• Advanced technology: The new manufacturing battleground



    Last week, I had the pleasure of speaking before the American Chamber of Commerce’s Manufacturing Committee about the latest Global Manufacturing Competitiveness Index (GMCI) and, related to that, a report on advanced technologies, both of which were prepared by Deloitte in partnership with the United States Council on Competitiveness (Council).

    We have long observed that a nation’s overall GDP is closely tied to the health of its manufacturing sector. In the US, for example, one direct job in the manufacturing sector has a knock-off effect of creating 4.6 additional jobs, compared with just 1.5 additional jobs for every one direct job in agriculture. And so every three years since 2010, Deloitte and the Council release the GMCI to highlight the trends in this critical industry and explore issues of policy and capability development that could help nations achieve superior manufacturing competitiveness.

    It comes as no surprise that for all three indices released so far, China has topped the list. This year, however, the US is closely trailing China, and is expected to overtake the Asian giant in five years.

    What is the US doing right? And what does this mean for the Philippines?

    To answer the first question: The US is investing in advanced industries, making it well-positioned to lead as the manufacturing battleground pivots toward high-value, advanced tech products and processes.

    In this post-industrial era, manufacturing is no longer simply about producing goods. It is about innovation and technology that allow businesses to differentiate themselves and create premium products that capture higher margins.

    The US has an environment that is conducive to the creation of these breakthrough innovations: It is home to many top-tier universities and research institutions that attract highly qualified researchers and scientists from around the world; it is also home to several technologically advanced, innovative companies; and it has industrial clusters—such as Silicon Valley—that allow for strong collaboration among industry leaders, researchers, entrepreneurs and academics.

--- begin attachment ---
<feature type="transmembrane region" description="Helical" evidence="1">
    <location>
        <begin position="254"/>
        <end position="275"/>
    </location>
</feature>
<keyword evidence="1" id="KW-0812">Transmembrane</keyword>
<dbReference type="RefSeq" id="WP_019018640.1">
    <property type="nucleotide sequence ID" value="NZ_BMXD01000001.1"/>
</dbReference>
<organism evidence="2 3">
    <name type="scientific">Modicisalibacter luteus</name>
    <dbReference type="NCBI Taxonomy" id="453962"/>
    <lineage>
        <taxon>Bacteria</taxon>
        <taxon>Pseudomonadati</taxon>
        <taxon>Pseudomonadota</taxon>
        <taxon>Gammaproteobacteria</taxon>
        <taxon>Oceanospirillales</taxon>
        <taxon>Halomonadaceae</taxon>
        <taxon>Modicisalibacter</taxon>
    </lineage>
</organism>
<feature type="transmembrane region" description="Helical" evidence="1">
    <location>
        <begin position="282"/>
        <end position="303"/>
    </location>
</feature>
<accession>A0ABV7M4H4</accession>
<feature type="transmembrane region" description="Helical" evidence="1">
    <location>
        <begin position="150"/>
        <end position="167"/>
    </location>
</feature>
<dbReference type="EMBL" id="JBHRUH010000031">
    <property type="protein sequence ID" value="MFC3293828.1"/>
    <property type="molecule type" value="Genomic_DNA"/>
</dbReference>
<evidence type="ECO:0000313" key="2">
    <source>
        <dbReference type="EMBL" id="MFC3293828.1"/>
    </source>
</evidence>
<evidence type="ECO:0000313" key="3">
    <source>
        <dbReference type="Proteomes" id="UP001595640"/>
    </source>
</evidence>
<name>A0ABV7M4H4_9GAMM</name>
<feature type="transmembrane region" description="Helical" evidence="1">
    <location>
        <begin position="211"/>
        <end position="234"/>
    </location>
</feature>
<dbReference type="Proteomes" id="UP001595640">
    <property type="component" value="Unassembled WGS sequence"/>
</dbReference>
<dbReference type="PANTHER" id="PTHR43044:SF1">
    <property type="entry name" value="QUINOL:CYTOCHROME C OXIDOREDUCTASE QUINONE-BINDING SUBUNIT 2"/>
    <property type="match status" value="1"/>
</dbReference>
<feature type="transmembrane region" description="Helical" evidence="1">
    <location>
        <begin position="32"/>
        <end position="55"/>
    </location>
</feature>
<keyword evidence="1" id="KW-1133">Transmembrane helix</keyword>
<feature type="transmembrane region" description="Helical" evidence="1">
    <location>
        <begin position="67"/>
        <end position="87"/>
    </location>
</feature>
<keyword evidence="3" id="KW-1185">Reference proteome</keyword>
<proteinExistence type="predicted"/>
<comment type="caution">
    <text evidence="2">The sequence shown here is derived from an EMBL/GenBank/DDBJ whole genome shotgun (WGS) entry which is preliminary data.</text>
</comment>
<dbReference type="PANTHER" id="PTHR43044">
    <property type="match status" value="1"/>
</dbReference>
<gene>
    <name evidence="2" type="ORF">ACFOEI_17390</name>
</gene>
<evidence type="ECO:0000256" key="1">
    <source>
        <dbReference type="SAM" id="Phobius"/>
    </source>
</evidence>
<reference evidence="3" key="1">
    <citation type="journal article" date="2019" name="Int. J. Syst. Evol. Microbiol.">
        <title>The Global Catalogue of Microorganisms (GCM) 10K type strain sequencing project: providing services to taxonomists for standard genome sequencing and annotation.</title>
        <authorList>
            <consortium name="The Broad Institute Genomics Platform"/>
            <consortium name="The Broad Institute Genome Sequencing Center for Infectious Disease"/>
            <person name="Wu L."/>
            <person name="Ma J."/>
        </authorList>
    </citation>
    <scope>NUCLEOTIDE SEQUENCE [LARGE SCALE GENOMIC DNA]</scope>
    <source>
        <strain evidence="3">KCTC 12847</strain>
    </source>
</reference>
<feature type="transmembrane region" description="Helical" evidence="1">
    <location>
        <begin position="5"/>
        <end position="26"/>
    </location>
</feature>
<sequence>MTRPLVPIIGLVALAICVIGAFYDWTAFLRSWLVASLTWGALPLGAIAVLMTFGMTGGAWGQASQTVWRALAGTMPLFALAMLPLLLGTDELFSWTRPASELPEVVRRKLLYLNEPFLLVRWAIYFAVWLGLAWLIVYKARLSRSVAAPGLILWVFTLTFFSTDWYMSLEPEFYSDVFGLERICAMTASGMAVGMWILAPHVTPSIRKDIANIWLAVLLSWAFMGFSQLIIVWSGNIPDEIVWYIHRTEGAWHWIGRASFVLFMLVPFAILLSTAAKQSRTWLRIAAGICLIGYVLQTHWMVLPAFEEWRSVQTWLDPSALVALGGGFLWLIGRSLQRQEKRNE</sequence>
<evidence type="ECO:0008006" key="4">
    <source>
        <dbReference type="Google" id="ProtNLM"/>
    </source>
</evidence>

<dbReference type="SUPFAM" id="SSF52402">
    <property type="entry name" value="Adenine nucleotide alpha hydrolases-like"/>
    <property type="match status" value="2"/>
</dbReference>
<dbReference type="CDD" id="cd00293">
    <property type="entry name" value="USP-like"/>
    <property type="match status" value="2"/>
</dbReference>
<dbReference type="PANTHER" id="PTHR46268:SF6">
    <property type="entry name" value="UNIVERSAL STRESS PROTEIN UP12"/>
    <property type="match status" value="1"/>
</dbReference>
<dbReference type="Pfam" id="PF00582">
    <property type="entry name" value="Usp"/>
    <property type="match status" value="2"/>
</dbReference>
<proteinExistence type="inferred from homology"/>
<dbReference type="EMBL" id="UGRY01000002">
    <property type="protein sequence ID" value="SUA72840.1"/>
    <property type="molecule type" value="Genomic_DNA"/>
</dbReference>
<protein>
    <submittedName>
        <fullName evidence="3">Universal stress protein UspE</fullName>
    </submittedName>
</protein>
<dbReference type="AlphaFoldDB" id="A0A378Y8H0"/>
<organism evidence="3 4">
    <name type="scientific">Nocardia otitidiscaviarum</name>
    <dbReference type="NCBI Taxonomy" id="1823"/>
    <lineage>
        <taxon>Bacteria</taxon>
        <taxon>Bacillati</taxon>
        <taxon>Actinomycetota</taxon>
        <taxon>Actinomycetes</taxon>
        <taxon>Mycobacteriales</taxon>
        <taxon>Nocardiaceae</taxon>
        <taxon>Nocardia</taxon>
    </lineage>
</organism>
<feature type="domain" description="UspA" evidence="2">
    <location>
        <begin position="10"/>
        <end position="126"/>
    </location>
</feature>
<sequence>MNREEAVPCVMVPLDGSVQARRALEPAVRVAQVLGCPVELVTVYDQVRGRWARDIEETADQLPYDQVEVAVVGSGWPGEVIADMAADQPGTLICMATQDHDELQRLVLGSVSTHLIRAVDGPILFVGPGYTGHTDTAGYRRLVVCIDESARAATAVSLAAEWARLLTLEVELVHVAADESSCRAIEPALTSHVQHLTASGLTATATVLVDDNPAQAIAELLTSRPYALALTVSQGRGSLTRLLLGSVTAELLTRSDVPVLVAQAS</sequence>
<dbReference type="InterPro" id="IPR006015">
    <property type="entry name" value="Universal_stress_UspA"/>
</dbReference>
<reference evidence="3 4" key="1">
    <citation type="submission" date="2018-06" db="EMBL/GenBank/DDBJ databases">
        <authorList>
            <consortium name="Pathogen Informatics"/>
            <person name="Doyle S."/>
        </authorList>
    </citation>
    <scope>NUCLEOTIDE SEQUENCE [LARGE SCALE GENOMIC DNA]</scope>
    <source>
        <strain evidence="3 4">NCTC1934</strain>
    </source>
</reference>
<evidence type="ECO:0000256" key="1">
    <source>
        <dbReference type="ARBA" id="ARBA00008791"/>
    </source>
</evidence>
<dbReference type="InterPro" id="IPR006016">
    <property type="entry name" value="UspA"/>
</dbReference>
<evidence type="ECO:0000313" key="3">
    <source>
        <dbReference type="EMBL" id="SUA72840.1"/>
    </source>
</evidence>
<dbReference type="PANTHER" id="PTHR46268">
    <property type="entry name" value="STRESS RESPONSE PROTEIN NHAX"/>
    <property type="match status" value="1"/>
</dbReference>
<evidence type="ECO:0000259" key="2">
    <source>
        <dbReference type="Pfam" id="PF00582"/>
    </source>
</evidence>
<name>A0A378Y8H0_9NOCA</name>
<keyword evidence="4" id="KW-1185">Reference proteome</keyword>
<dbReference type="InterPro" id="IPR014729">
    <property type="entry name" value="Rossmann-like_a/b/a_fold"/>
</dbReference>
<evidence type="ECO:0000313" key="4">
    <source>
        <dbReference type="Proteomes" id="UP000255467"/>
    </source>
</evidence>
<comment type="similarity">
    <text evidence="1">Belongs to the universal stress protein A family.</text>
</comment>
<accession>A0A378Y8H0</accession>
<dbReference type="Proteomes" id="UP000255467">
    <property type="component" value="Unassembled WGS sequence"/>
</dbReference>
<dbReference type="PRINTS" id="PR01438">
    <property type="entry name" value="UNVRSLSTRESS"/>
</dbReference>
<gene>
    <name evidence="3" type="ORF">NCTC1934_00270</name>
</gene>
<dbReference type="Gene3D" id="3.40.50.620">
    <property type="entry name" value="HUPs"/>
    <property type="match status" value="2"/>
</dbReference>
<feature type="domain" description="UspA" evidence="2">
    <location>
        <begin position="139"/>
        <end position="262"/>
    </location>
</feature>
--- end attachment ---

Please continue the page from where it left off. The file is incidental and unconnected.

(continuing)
Now for that second question: Yes, we’re a long way from being the global innovation leader that the US is. But if we want to have a globally competitive manufacturing industry (which is the vision of the current Administration), and competitiveness in that sector is increasingly defined by advanced technology, then what are we doing to make advances on that front?

    According to the Department of Science and Technology, the government allocated P11.7 billion (about $252.6 million) to R&D in 2015. Although that represents an increase of 49 percent from four years ago, that is still only 0.4 percent of the national budget—well below the United Nations’ ideal target GDP share of 1 percent. For comparison, two of the highest R&D spending nations in Asia—China and South Korea—had an average annual R&D funding of $38 billion and $10.1 billion, respectively, from 2004 to 2013.

    In terms of attracting or developing talent, we’re not doing so well, either. Data from the Commission on Higher Education show that for the academic years running from 2002 to 2014, 44 percent of students enrolled in higher education were in STEM (science, technology, engineering, and math) courses. While that seems like a good proportion, consider this: less than a quarter of those students went on to graduate. In fact, regardless of field of study, we have a very low graduation rate for higher education: just 16 percent for that 12-year period.

    This is probably a contributing factor to our equally low researcher-per-million-inhabitants ratio, another indicator that Deloitte considered in evaluating manufacturing competitiveness. According to the latest data from UNESCO, we had 78 full-time researchers per million inhabitants in 2007. Compare that with 114 for Vietnam, and 543 for Thailand.

    Even as the current Administration works on improving infrastructure and the regulatory regime in order to revitalize our manufacturing sector, it’s also worth looking into our innovation environment to make sure we are fully prepared to compete in this new battleground. There is no question that we have the potential. We just have to create an environment where that potential is nurtured and allowed to thrive.

    The author is the Managing Partner and CEO of Navarro Amper and Co., the local member firm of Deloitte Southeast Asia Ltd., a member firm of Deloitte Touche Tohmatsu Limited—comprising Deloitte practices operating in Brunei, Cambodia, Guam, Indonesia, Lao PDR, Malaysia, Myanmar, Philippines, Singapore, Thailand and Vietnam.


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